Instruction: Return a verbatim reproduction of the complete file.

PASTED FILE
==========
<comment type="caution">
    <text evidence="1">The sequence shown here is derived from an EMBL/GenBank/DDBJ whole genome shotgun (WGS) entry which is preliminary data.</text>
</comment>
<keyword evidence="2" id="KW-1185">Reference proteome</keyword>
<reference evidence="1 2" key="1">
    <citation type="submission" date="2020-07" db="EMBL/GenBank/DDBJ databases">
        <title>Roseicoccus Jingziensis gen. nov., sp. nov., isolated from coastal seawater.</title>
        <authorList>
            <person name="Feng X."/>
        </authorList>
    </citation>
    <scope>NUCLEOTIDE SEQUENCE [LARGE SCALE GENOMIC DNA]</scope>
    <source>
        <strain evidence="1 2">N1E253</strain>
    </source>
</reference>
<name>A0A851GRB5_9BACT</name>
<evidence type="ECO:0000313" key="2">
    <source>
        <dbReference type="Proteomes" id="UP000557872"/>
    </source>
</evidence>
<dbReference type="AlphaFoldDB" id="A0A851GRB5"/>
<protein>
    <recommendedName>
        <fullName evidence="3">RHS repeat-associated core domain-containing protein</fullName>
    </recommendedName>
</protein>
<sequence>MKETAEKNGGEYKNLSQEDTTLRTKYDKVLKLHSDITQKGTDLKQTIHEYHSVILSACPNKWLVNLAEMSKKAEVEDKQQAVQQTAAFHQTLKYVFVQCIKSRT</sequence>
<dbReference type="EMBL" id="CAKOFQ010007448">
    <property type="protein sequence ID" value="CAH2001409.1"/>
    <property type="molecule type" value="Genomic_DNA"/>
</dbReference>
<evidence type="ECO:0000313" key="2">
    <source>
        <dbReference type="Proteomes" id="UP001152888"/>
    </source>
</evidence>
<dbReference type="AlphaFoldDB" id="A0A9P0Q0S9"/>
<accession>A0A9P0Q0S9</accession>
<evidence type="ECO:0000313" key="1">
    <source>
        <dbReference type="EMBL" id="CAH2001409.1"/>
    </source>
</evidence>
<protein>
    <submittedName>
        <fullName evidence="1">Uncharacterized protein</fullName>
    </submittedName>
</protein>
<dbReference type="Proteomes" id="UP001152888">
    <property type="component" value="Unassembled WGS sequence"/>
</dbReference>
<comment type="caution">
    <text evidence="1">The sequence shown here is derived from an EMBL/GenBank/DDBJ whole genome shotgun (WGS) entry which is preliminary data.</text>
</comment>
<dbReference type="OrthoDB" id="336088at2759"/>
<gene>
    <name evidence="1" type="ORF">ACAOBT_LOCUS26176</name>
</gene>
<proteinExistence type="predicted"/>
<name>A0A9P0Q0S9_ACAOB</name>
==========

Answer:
<comment type="caution">
    <text evidence="1">The sequence shown here is derived from an EMBL/GenBank/DDBJ whole genome shotgun (WGS) entry which is preliminary data.</text>
</comment>
<keyword evidence="2" id="KW-1185">Reference proteome</keyword>
<reference evidence="1 2" key="1">
    <citation type="submission" date="2020-07" db="EMBL/GenBank/DDBJ databases">
        <title>Roseicoccus Jingziensis gen. nov., sp. nov., isolated from coastal seawater.</title>
        <authorList>
            <person name="Feng X."/>
        </authorList>
    </citation>
    <scope>NUCLEOTIDE SEQUENCE [LARGE SCALE GENOMIC DNA]</scope>
    <source>
        <strain evidence="1 2">N1E253</strain>
    </source>
</reference>
<name>A0A851GRB5_9BACT</name>
<evidence type="ECO:0000313" key="2">
    <source>
        <dbReference type="Proteomes" id="UP000557872"/>
    </source>
</evidence>
<dbReference type="AlphaFoldDB" id="A0A851GRB5"/>
<protein>
    <recommendedName>
        <fullName evidence="3">RHS repeat-associated core domain-containing protein</fullName>
    </recommendedName>
</protein>
<sequence>MKETAEKNGGEYKNLSQEDTTLRTKYDKVLKLHSDITQKGTDLKQTIHEYHSVILSACPNKWLVNLAEMSKKAEVEDKQQAVQQTAAFHQTLKYVFVQCIKSRT</sequence>
<dbReference type="EMBL" id="CAKOFQ010007448">
    <property type="protein sequence ID" value="CAH2001409.1"/>
    <property type="molecule type" value="Genomic_DNA"/>
</dbReference>
<evidence type="ECO:0000313" key="2">
    <source>
        <dbReference type="Proteomes" id="UP001152888"/>
    </source>
</evidence>
<dbReference type="AlphaFoldDB" id="A0A9P0Q0S9"/>
<accession>A0A9P0Q0S9</accession>
<evidence type="ECO:0000313" key="1">
    <source>
        <dbReference type="EMBL" id="CAH2001409.1"/>
    </source>
</evidence>
<protein>
    <submittedName>
        <fullName evidence="1">Uncharacterized protein</fullName>
    </submittedName>
</protein>
<dbReference type="Proteomes" id="UP001152888">
    <property type="component" value="Unassembled WGS sequence"/>
</dbReference>
<comment type="caution">
    <text evidence="1">The sequence shown here is derived from an EMBL/GenBank/DDBJ whole genome shotgun (WGS) entry which is preliminary data.</text>
</comment>
<dbReference type="OrthoDB" id="336088at2759"/>
<gene>
    <name evidence="1" type="ORF">ACAOBT_LOCUS26176</name>
</gene>
<proteinExistence type="predicted"/>
<name>A0A9P0Q0S9_ACAOB</name>